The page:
Isospora belli (IB) is an uncommon human pathogen and transmitted by the oral fecal route in the tropical disease.1 We would like to describe a case of a 63-year-old Vietnamese man who presented with abdominal pain, diarrhea, and eosinophilia with transaminitis. He was found to have diffuse biliary tract dilatation on MRCP, and biliary fluid obtained at ERCP with plastic biliary stenting was identified Isospora belli infection by using molecular analysis. The patient responded to a 1-month treatment course of trimethoprim sulfamethoxazole to have a traumatic clinical improvement.
A 63-year-old Vietnamese man, retired worker, underwent travel health examination in our hospital. Physical examination showed that his height was 159 cm and weight was 41 kg. He experienced intermittent periumbilical cramping abdominal pain with off and on attack for ∼15 years. It was not related to the eating or fasting. Sometimes, he had lower grade fever ∼37.5°C to 38.0°C and frequent episodes of diarrhea, but it was spontaneous subsided without special medication. He denied immunocompromised conditions including human immunodeficiency virus infection, lymphoma, leukemia, or internal malignancies. His past history also denied alcohol drinking.
Laboratory tests revealed raised eosinophil count (23%, normal range [NR] 0–5), absolute eosinophil count (1899/μL, NR 50–350), and levels of serum immunoglobulin E (3770 IU/mL, NR < 100), aspartate transaminase (270 U/L, NR 0–37), alanine transaminase (210 U/L, NR 0–40), and total bilirubin (1.8 mg/dL, NR 0.2–1.4); however, the serum alkaline phosphatase level was normal (65 U/L, NR 28–94) and negative study for serum human insufficiency virus antibody. The first stool specimen was received before admission. Macroscopically it was normal in appearance. No pus cells, red cells, cysts, or ova were seen on direct microscopy. We repeated the ova study with concentration method because the patient combined with the increasing eosinophil count in differentiation of white blood cell (eosinophil: 23.0%). Scanty oocysts conforming to descriptions of Isospora belli were observed in unstained preparations. Magnetic resonance cholangiopancreatography revealed diffuse dilatation of the biliary tree; the common hepatic and pancreatic duct diameters increased to 1.86 cm and 0.61 cm, respectively (Figure 1).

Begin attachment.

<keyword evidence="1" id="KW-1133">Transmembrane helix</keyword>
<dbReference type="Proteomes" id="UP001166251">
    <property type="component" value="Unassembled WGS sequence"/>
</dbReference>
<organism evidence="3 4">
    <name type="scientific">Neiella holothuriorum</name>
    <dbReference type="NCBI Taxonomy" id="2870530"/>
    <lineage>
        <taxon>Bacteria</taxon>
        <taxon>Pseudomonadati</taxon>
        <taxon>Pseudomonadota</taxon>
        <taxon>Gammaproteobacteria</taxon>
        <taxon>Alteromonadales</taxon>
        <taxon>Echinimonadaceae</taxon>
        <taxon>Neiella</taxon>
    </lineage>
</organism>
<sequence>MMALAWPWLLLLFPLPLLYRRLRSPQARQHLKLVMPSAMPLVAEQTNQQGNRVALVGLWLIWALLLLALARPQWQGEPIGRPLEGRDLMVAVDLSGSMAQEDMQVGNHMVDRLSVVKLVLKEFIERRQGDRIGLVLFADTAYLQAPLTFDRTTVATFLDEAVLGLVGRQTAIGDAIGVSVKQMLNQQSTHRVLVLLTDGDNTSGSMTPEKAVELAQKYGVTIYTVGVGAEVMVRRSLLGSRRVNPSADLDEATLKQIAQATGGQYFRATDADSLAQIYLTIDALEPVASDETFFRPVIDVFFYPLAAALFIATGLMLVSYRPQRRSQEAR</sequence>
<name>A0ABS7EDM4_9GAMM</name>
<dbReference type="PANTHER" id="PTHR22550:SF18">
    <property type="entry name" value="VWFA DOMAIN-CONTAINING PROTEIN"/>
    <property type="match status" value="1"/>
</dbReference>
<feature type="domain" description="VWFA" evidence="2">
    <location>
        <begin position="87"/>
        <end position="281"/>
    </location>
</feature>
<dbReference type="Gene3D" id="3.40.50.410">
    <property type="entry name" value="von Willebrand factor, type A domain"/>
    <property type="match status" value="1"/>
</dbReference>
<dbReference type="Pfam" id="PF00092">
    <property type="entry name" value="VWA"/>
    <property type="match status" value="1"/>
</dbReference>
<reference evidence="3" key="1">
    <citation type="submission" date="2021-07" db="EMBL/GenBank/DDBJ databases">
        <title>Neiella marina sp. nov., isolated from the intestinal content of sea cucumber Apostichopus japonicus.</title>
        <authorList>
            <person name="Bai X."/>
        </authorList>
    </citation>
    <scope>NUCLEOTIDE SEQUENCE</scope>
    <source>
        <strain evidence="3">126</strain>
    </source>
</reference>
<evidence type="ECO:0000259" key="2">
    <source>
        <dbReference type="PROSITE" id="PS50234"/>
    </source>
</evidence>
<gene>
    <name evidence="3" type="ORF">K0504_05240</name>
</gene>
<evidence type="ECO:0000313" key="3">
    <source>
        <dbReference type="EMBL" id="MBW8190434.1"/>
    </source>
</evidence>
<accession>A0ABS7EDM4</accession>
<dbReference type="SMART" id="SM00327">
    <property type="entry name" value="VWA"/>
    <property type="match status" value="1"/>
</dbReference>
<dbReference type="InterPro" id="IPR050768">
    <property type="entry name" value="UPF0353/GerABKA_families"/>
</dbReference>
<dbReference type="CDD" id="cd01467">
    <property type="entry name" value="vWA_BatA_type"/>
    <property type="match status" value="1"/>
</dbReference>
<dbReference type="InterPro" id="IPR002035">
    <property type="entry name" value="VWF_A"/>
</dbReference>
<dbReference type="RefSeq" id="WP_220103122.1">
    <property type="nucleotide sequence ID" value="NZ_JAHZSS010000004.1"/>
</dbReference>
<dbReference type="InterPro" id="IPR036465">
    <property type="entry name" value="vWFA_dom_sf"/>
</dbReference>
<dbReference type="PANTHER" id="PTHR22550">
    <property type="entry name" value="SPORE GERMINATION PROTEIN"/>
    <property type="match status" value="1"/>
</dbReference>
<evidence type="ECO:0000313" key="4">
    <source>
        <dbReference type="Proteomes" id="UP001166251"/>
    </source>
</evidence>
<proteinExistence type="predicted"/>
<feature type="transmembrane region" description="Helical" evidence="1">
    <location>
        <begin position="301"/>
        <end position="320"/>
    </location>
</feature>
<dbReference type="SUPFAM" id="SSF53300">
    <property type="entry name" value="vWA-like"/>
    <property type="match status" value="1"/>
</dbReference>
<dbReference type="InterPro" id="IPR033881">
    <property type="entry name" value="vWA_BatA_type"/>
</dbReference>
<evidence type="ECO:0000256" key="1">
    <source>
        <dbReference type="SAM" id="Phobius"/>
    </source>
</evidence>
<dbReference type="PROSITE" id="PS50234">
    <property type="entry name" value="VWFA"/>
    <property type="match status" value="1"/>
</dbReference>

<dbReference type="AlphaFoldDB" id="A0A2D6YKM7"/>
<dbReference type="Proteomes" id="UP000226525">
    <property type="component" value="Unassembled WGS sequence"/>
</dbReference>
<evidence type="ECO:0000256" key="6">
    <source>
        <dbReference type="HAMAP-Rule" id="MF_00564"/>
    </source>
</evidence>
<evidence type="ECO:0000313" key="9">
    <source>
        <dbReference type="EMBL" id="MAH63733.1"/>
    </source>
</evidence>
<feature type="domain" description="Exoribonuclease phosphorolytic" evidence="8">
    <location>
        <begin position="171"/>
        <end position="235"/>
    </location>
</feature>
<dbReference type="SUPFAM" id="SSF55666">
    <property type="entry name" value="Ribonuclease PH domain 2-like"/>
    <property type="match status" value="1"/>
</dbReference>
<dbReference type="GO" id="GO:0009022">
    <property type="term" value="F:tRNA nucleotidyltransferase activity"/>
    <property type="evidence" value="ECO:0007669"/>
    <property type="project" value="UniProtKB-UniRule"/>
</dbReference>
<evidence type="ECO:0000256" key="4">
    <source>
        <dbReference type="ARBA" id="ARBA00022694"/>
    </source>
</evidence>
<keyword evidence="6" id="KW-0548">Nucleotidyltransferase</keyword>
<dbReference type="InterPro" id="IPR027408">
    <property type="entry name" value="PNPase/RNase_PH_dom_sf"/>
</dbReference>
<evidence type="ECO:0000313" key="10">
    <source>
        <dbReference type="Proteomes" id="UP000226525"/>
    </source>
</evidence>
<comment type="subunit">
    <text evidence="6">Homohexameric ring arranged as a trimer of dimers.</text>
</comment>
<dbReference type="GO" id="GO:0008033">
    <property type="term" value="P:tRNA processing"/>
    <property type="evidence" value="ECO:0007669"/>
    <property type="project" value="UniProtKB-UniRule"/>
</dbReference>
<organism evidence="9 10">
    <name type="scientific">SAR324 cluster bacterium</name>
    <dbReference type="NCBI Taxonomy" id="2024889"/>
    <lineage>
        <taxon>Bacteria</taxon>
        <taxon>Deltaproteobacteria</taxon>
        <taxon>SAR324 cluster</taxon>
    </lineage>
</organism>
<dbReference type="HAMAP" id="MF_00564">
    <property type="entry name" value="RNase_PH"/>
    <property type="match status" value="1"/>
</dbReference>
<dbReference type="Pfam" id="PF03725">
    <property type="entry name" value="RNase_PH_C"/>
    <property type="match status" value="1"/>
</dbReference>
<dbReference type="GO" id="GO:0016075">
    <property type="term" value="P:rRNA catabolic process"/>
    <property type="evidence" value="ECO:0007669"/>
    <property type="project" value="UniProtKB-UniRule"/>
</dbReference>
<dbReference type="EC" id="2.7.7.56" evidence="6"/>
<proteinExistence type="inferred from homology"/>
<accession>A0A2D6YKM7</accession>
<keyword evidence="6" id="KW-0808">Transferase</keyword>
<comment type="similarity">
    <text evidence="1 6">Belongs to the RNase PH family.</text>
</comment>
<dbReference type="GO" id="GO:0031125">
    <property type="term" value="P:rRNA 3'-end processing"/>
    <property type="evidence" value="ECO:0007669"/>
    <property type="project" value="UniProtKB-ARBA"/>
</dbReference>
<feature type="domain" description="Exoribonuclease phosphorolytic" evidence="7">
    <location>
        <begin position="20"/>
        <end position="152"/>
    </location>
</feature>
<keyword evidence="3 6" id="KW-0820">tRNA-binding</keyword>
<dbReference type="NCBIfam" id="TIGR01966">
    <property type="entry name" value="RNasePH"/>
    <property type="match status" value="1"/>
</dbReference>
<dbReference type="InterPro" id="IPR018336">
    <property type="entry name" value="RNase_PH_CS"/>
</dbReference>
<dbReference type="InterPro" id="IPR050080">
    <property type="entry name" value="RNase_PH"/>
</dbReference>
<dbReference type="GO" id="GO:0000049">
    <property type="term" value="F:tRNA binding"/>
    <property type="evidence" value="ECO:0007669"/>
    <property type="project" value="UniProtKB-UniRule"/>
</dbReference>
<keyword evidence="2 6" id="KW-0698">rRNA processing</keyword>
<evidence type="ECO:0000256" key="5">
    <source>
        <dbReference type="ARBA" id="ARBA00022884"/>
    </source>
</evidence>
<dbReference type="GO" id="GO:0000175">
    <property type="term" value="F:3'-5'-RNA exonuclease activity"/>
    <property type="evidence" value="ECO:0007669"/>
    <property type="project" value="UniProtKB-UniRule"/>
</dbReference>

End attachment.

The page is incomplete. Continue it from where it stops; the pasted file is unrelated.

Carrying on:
DIAGNOSTIC FOCUS AND ASSESSMENT
Endoscopic retrograde cholangiopancreatography was performed and revealed diffuse dilatation of the biliary tree; the common hepatic and pancreatic duct diameters increased to 1.86 cm and 0.61 cm, respectively. A 10-Fr model plastic biliary stent was inserted up to the common intrahepatic duct regarding the adequate biliary drainage (Figure 2). The thick bile should be difficult to drain out and also hard to collect through a long catheter. When dark green thick bile drained out from the stent, we placed the endoscopic catheter insert to the orifice of the stent and flushed with 20 cc normal saline through the endoscopic catheter. At the meanwhile, bile sampling was aspirated with a syringe from the endoscopic catheter at the orifice of the stent. The thick bile should be diluted with the normal saline regarding the successful bile sampling. The collecting bile content fluid was sent for the molecular analysis. DNA of IB oocysts was extracted from bile after normal saline washing samples by the method described for the extraction of Cryptosporidium oocysts.2 The DNA was extracted using the High Pure DNA kit (Roche, Germany) followed the manufacturer's instruction. To definitively identify the pathogen, polymerase chain reaction (PCR) amplification of the rRNA gene was performed as previously described.3 The nest PCR product was sequenced by a 3130 Genetic Analyzer (Applied Biosystems) and was compared to those searched from the GenBank database (http://www.ncbi.nlm.nih.gov/BLAST/BLAST.cgi). IB infection was identified by the PCR method.4,5 A gel with a lane containing molecular weight markers and 2 lanes (labeled 1st and 2nd PCR reactions) that show a 3-kilobase single band (3000 base pairs) when compared with a normal control lane shows no bands (Figure 3).